An average day for me consists of reading, with a few breaks to write about what I have been reading. I read everything -- 10-Qs, 10-Ks and other SEC filings, press releases and academic studies. If it has to do with the markets and making money in the markets I am going to read it. I read at least two physical newspapers every day and dozens more papers and business journals online. Reading gives me a huge edge and as Charlie Munger has pointed out, he doesn't know any successful people that do not read a lot. While I do not agree with everything I read, or even a majority of it, I still take the time to consider each viewpoint and consider all the information.
Yesterday, a fascinating, if somewhat frightening study from the McKinsey Global Institute (MGI) crossed my desk. It is a view of the next two decades for investors. The study is titled Diminishing Returns: Why Investors May Need to Lower Their Expectations. According to the study, exceptional business and economic conditions in the U.S. and Western Europe over the past 30 years have produced exceptional real returns for stocks, but the conditions that produced those returns are now abating and could result in declines in future stock and bond returns.
The MGI study produced two scenarios for U.S. stocks. Under the more pessimistic scenario, returns average about 4% or so per year, while the more optimistic outlook calls for returns of about 6.5% per year on average.
The chief drivers of returns, according to the report, have been the long decline in inflation and interest rates, productivity improvements, demographic changes that led to rapid growth from emerging nations, particularly China, and strong growth as a result of technology gains and tax decreases. All of these factors are now in the process of reversing and the firm concludes that returns going forward will be much lower.
Before we just dismiss this possibility out of hand as doom-and-gloom garbage stop to consider that we have heard this before from one of the best investors of our time. At the 2015 Daily Journal (DJCO) corporate meeting, Charlie Munger said, "In my lifetime, success in investing was easier. If you were rational and disciplined you had a tailwind of 10% per annum. Now, I doubt that the world will be able to get 10%, so it will be more difficult; and it is impossible if you are staying in big stocks."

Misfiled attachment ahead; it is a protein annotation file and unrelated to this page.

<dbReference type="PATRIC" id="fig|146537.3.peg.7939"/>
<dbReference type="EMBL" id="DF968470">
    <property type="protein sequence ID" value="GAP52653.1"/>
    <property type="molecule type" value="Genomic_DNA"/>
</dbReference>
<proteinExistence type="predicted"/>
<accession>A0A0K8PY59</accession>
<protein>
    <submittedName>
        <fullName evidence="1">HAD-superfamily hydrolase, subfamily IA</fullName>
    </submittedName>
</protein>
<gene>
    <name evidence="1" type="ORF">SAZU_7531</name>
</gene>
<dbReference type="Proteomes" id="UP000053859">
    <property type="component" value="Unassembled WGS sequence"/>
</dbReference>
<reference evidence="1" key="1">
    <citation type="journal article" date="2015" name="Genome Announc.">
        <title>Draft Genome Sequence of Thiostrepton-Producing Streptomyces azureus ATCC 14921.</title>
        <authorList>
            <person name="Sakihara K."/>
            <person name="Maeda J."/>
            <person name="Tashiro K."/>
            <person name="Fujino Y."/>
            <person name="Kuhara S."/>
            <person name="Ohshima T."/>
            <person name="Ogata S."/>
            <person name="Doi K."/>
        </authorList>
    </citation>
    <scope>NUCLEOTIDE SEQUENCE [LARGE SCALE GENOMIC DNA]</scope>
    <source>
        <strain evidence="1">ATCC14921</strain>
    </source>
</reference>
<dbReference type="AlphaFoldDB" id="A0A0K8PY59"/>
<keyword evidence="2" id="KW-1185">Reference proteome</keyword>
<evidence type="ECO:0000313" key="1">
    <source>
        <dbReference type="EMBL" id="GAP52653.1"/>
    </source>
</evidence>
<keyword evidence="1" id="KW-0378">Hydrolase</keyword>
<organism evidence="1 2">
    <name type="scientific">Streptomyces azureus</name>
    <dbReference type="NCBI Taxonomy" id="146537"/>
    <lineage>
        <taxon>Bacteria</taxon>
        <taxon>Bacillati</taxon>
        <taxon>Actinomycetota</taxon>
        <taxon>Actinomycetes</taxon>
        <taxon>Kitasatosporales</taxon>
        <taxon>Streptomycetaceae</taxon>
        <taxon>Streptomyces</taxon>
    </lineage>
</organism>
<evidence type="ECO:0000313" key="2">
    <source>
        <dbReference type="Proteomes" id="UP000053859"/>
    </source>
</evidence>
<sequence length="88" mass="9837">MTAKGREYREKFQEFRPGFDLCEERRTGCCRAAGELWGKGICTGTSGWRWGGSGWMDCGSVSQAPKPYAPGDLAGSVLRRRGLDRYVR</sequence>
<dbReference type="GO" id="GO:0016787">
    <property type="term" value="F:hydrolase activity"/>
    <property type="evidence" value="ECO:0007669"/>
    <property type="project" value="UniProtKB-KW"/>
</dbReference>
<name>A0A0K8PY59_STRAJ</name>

This is a potentially huge problem for investors going forward. We have become used to those 10% average returns to build wealth and plan for eventual retirement. Consider that at the historical 10% rate an investor who has $100,000 and can save $1,000 a month for the next 20 years ends up with about $1.4 million. At the more optimistic outcome suggested by McKinsey that's just $848,000, and at the lower growth assumption it is just $590,000. Your choices become save more, reduce your lifestyle substantially in retirement or retire later.
Now consider that all the academic research indicates that thanks to over-paying and over-trading most individual investors are earning half of the long-term returns of the equity market. At half the study's more optimistic rate-of-return scenario, the account above only grows to $520,000 while the more pessimistic outlook leaves the investor with just $445,000. To have a ghost of a chance at building wealth and reaching their eventual goals individual investors are going to have to get more serious in their approach to the markets.
So, if McKinsey and Munger are correct, and I suspect they may well be, about future returns it will not be enough to buy the popular stocks and funds and capture some of the market's return. Individuals will need to find ways to exceed the rate of the return of the overall equity markets. Here we can draw on the wisdom of famed investor John Templeton who advised, "If you buy the same securities everyone else is buying, you will have the same results as everyone else. By definition, you can't outperform the market if you buy the market. And chances are if you buy what everyone is buying you will do so only after it is already overpriced." For this reason, we have to think differently than other investors and find ways to gain an edge that earns excess returns.
Munger provided part of the solution at the same Daily Journal meeting when he said, "The people who still have value in investing are people who are willing to work very diligently and intelligently in less efficient markets."
Tomorrow I will discuss some of the ways investors who face the potential of 20 years of lower returns can look to outperform the sluggish indexes.